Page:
One of the most important axioms in data science that I've come across in my extensive and thorough journey is the idea that 1 x 1 = 2. No, no wait...
Actually it's the idea that good features build good models. Without a solid understanding of the underlying structures and interactions within your data (or lack thereof) you cannot hope to create a meaningful interpretation of the information in question, and thus cannot manipulate or create meaningful features for your model. This is the driving force behind quality EDA exploratory data analysis.
Given the integral nature of EDA concerning the process of data science and effective modeling it is important that it be done well. The initial approach to most projects will generally start with the same methods (discerning ranges of features, looking for missing information, looking for how many different values a feature might contain etc.) and can be done almost entirely with pandas. So what problem is?
While pandas is fully capable it can be cumbersome. Repeating the same functions over and over, regardless of their simplicity, becomes more tedious and time consuming as your data becomes larger and more complex. Each action generally requires separate lines of code, potentially costing you seconds, even minutes of your time. Absolutely outrageous. With Pandas Profiling you can accomplish most of your rudimentary analysis with a single line:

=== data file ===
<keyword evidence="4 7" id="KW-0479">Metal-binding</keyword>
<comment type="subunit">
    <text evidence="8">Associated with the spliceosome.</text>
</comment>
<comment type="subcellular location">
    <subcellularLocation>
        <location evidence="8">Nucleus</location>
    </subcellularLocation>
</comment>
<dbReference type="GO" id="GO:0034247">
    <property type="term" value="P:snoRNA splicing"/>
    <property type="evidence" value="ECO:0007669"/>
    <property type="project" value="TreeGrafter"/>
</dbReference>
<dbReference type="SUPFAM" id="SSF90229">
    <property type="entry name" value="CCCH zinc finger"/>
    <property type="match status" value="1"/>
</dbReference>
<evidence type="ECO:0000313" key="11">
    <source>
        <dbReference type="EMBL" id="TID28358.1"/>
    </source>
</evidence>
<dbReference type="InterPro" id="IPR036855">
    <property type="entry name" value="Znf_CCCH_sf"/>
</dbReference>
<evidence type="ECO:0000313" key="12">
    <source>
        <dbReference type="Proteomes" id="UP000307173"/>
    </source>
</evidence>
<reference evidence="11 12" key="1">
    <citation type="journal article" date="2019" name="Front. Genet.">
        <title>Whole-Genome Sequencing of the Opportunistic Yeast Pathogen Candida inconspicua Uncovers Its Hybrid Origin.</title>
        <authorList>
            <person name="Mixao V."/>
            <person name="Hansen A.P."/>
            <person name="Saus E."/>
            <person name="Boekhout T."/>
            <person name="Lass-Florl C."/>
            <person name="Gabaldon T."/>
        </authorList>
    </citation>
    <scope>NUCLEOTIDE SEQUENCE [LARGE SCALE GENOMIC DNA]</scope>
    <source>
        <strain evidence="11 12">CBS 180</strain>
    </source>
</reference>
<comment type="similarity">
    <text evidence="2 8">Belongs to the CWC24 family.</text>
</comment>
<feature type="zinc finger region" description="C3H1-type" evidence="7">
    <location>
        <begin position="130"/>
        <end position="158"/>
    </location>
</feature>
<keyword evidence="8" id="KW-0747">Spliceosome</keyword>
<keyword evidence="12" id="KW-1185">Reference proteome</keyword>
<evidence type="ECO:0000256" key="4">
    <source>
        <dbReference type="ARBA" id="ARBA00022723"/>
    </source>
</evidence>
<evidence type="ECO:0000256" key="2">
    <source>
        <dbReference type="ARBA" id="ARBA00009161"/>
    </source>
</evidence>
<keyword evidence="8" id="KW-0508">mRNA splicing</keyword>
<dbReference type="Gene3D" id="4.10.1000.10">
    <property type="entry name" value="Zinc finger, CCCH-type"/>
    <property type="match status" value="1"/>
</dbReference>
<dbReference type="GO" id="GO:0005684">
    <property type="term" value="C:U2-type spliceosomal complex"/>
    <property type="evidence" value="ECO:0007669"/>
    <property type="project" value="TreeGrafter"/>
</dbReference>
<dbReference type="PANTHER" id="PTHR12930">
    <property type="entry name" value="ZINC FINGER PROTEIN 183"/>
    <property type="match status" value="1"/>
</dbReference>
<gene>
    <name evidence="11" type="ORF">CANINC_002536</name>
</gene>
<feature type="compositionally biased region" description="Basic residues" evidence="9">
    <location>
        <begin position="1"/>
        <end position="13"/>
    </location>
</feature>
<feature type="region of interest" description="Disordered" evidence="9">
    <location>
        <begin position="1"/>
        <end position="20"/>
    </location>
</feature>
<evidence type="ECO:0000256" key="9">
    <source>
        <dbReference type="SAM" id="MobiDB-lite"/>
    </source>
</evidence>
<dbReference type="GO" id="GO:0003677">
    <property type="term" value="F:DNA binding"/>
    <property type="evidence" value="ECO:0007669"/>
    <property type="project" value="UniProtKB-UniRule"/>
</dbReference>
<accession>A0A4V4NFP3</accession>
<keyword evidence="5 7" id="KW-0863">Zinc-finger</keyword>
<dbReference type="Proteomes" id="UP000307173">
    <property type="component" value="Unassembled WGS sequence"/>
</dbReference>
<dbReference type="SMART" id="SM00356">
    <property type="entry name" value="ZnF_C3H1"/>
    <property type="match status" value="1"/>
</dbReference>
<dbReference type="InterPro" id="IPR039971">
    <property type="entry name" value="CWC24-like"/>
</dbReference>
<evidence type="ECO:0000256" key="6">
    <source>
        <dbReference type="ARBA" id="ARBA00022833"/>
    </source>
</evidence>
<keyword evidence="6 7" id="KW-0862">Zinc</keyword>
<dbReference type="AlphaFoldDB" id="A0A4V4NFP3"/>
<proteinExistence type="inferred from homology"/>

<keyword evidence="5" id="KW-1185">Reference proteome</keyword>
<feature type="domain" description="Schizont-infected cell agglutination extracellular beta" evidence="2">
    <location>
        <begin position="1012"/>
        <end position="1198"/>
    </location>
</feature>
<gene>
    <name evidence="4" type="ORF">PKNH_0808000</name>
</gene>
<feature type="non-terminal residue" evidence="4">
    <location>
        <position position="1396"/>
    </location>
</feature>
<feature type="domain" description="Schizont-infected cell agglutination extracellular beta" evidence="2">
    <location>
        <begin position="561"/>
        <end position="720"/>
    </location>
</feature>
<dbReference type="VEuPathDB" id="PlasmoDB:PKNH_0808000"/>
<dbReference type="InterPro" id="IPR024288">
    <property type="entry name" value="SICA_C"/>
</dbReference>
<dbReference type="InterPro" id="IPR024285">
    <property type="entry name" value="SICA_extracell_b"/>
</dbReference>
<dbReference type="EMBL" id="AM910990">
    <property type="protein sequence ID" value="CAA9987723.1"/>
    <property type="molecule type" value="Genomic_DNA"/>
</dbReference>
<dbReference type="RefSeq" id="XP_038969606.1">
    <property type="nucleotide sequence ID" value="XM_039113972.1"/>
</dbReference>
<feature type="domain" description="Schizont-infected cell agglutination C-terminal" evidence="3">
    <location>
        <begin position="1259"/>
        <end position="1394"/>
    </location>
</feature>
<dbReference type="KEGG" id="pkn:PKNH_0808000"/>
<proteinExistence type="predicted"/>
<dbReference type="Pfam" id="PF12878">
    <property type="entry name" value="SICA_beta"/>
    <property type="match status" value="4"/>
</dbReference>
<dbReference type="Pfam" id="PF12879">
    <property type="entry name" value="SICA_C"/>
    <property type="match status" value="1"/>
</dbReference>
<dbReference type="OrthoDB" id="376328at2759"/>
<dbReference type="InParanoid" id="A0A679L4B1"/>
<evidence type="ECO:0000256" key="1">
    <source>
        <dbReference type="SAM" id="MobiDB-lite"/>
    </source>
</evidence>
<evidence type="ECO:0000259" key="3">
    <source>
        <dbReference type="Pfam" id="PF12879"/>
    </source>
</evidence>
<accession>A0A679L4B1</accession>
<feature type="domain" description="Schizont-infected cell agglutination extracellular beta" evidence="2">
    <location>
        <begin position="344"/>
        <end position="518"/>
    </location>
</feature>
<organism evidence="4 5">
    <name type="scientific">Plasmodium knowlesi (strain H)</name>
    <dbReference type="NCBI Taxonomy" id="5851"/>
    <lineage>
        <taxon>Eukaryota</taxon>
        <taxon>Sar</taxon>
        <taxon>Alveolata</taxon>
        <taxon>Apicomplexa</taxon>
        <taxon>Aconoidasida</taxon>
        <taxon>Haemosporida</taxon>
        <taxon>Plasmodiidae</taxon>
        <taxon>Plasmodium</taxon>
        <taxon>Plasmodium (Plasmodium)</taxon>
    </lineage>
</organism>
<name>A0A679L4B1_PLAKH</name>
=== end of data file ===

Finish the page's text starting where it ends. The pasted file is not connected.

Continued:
Included in the report are:
- Essentials: type, unique values, missing values
- Quantile statistics: minimum value, Q1, median, Q3, maximum, range, interquartile range
- Descriptive statistics: mean, mode, standard deviation, sum, median absolute deviation, coefficient of variation, kurtosis, skewness
- Most frequent values
- Correlations: Spearman and Pearson matrixes
Another interesting feature is that the report will automatically detect and drop features that it interprets as being negligibly influential.
This may or may not be reliable or even desirable depending on the nature of your data, but potentially useful in helping to identify certain features that may more or less be redundant or contain no information.
Each of these features has a number of more advanced parameters that you can alter when you call pandas-profiling to generate the report, and within the report itself many features are interactive. For instance, in the above correlation matrix example you can see that various measures of correlation can be viewed in individual tabs.
For a more comprehensive look at the various parameters, as well as the source code behind the outputs found in the report, you can check out the GitHub for Pandas Profiling.
This is, in the end, merely a tool of convenience meant to help the user quickly and effectively assess data at a glance. It is in no way a replacement for further probing and analysis, but can be helpful in saving time and allowing for a faster, albeit somewhat shallow understanding of the nature of a data set.